Global Substitution Orders: ‘A Valuable Procedural Expedient’

Mon, 21 Oct 2019

Emma Williams examines the usefulness of the little known global substitution order

When considering an application under the Civil Procedure Rules, one is usually overwhelmed by the commentary available. Rather than searching for sources, there is often a range of material to choose from. Not so, in the context of applications for global substitution orders (GSOs).

The dearth of commentary is strange because GSOs are a procedural expedient. One way of looking at them, would be to describe them as multiple applications under r 19.4. Where we are used to making applications under r 19.4 to substitute a party, GSOs allow a party to be substituted, simultaneously, in multiple sets of proceedings by virtue of a sole application.

Therefore, GSOs are an invaluable tool where, say, there is a bulk merger or acquisition. Rather than makings hundreds, even thousands, of separate applications in the County Court, GSOs allow a single application to substitute a party in numerous proceedings. The advantages are obvious – GSOs save great expense, time, court resources and prevent the sort of inconsistencies that may arise when numerous applications for, essentially the same remedy, are before the court.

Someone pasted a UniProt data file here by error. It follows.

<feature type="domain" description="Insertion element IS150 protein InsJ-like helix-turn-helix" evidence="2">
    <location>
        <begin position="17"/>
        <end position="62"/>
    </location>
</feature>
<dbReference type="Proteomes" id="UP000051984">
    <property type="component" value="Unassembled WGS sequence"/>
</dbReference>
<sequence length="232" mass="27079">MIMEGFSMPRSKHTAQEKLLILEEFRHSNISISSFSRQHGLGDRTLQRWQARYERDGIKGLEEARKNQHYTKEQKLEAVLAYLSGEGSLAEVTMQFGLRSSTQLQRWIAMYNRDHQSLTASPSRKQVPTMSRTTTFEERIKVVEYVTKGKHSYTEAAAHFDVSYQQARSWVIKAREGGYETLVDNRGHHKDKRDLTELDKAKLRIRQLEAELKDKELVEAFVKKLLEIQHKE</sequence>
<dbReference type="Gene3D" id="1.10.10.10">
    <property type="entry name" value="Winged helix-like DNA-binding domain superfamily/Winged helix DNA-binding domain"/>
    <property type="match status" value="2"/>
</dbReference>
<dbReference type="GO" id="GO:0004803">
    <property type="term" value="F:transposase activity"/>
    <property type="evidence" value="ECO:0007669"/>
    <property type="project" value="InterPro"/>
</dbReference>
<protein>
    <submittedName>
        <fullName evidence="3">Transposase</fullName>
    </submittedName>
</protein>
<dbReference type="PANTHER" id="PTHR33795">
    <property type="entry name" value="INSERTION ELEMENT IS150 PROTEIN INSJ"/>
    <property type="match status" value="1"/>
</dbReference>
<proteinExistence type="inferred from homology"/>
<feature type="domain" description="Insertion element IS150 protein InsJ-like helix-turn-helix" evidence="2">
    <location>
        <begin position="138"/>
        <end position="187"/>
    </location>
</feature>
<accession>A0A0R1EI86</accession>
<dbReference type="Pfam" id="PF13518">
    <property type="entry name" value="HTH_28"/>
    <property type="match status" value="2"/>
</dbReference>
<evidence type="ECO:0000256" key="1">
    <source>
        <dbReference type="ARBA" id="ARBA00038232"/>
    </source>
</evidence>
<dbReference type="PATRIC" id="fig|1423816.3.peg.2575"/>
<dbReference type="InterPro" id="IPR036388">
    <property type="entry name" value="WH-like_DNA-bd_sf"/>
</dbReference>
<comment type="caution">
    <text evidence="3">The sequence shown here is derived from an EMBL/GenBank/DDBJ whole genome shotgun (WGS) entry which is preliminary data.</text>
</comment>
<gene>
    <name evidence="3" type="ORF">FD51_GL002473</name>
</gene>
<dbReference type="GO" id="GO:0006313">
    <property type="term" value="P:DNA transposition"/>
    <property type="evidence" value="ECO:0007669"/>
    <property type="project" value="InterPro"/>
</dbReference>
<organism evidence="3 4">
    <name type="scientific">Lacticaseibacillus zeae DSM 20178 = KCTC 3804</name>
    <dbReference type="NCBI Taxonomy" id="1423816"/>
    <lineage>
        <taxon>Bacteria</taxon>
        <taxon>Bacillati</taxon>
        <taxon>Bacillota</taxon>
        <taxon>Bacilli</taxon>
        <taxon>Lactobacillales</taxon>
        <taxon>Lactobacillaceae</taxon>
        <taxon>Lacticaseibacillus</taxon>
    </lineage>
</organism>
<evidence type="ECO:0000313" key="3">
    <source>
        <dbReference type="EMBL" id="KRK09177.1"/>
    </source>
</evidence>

There are two reported cases on GSOs. The first is Hoist Portfolio Holding 2 Ltd v Various [2018] EWHC 3113 (Ch) and the second is Madison CF UK v Various [2018] EWHC 2786 (Ch). The procedural requirements of GSOs make it a streamlined process. Usually there is no need to serve all the respondents prior to an application for a GSO. As in Hoist Portfolio Holding 2 Ltd, at paragraph 17, Mr Justice Hildyard considered:

‘Then the question arises as to what notice should be given, or service effected, in respect of the application and the order which I am prepared to make. Ordinarily, applications for GSOs are not required to be notified to all and sundry if the court so directs, and I am proposing to adopt that by analogy. Conversely, the ordinary provision in a GSO is for the GSO to be served on all those debtors and defendants to claims which it covers.’

Given the lack of notice, it appears that one result may be an onus on the Applicant to be frank. In Hoist Portfolio Holding 2 Ltd, Mr Justice Hildyard became concerned given the inaccuracies that he had identified in the applicant’s case. As Mr Justice Hildyard went on, at paragraph 21, to say:

‘Lastly, I wish to say this more generally. Applications for a GSO are a valuable procedural expedient to avoid numerous, potentially very numerous, applications in various County Court locations. But in making them, the court is wholly reliant on a proper and entirely accurate representation of the true state of things…’

Whilst applicants need to tread carefully, the GSO is a rare, but extremely useful, creature.

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